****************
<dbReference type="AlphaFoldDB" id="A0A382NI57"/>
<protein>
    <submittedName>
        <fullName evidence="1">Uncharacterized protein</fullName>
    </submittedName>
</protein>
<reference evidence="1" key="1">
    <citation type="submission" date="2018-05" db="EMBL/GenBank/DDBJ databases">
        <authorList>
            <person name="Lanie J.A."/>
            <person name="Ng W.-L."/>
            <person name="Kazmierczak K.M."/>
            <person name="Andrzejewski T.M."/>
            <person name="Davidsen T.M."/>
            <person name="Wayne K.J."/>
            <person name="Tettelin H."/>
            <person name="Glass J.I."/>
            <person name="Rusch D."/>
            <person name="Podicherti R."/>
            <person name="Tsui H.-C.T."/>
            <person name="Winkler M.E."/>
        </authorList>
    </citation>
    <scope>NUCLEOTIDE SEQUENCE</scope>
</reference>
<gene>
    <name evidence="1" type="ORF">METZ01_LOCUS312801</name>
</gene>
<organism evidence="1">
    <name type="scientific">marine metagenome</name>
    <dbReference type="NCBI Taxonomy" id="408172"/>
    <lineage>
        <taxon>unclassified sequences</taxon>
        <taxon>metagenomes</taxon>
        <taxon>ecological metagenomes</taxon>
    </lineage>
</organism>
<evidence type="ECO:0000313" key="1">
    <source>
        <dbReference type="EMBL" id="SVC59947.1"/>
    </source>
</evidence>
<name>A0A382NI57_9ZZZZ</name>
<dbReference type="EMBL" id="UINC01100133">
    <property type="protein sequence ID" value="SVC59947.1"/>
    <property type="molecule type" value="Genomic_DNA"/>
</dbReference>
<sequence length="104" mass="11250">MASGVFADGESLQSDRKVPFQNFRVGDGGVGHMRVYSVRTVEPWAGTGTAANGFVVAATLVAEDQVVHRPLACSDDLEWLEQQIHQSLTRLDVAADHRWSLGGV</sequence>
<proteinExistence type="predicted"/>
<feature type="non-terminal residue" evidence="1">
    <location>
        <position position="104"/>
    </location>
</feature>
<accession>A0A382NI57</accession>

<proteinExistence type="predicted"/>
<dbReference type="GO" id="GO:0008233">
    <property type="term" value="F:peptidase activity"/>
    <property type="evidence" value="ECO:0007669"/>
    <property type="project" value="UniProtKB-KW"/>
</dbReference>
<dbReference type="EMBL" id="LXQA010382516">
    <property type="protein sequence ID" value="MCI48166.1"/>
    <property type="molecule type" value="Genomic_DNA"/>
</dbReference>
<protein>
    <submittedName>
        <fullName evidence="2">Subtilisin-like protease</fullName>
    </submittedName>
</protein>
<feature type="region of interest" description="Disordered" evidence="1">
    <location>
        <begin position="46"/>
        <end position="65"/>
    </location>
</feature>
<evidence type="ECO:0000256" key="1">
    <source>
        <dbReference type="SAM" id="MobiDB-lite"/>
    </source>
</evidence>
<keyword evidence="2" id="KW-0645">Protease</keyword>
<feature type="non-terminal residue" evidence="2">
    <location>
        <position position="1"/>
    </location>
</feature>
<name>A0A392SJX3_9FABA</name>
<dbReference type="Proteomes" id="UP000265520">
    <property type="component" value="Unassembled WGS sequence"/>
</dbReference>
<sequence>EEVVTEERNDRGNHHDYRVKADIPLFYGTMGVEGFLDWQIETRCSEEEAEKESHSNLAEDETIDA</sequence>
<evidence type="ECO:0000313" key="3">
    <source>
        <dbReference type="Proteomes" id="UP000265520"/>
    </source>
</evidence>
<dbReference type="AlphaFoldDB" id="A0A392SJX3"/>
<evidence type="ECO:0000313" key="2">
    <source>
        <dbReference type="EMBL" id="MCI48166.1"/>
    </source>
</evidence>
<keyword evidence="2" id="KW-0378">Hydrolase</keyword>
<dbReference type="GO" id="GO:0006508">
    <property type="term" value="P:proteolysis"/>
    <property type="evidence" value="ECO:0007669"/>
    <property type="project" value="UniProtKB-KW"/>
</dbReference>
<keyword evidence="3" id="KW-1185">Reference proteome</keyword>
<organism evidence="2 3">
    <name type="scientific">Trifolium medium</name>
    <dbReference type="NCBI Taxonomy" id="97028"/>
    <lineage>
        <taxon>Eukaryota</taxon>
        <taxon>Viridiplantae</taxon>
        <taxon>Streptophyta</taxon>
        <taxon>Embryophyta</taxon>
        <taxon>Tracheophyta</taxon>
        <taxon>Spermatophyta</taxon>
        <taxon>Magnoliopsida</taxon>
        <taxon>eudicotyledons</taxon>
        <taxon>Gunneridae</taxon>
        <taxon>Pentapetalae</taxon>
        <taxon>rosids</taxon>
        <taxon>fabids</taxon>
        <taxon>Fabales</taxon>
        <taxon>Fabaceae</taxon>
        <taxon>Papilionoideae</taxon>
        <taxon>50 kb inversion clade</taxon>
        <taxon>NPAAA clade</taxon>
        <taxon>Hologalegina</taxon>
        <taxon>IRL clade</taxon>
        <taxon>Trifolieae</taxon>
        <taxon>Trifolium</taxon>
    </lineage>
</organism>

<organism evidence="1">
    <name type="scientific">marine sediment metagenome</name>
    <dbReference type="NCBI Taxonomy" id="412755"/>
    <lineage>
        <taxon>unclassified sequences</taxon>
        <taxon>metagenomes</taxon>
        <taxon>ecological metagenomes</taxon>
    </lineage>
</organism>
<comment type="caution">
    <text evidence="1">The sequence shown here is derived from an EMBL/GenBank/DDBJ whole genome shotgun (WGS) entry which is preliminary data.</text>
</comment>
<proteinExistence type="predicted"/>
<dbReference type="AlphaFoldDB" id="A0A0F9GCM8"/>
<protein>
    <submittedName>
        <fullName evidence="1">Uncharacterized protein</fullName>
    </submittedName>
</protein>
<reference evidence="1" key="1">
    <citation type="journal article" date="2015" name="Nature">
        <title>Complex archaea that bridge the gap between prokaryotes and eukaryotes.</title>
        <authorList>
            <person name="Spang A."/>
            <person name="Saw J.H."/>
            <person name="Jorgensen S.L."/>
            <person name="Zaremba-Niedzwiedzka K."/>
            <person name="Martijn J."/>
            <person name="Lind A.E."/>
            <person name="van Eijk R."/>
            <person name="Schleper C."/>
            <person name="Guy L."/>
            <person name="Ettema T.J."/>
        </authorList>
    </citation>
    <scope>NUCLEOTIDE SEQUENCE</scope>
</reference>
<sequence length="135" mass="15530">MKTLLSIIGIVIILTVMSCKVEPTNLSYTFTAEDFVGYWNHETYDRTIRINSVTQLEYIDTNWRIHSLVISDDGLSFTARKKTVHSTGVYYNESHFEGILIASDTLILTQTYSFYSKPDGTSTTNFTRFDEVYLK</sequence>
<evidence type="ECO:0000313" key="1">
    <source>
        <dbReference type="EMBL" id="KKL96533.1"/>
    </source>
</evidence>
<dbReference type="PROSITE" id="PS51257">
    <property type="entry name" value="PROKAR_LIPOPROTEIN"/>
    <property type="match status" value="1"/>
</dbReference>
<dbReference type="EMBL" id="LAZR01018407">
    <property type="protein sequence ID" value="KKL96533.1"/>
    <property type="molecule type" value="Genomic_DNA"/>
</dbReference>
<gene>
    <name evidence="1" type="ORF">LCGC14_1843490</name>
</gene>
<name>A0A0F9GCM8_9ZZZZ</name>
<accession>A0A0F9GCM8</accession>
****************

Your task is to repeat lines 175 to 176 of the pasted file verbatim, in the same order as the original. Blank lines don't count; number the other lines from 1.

<sequence length="135" mass="15530">MKTLLSIIGIVIILTVMSCKVEPTNLSYTFTAEDFVGYWNHETYDRTIRINSVTQLEYIDTNWRIHSLVISDDGLSFTARKKTVHSTGVYYNESHFEGILIASDTLILTQTYSFYSKPDGTSTTNFTRFDEVYLK</sequence>
<evidence type="ECO:0000313" key="1">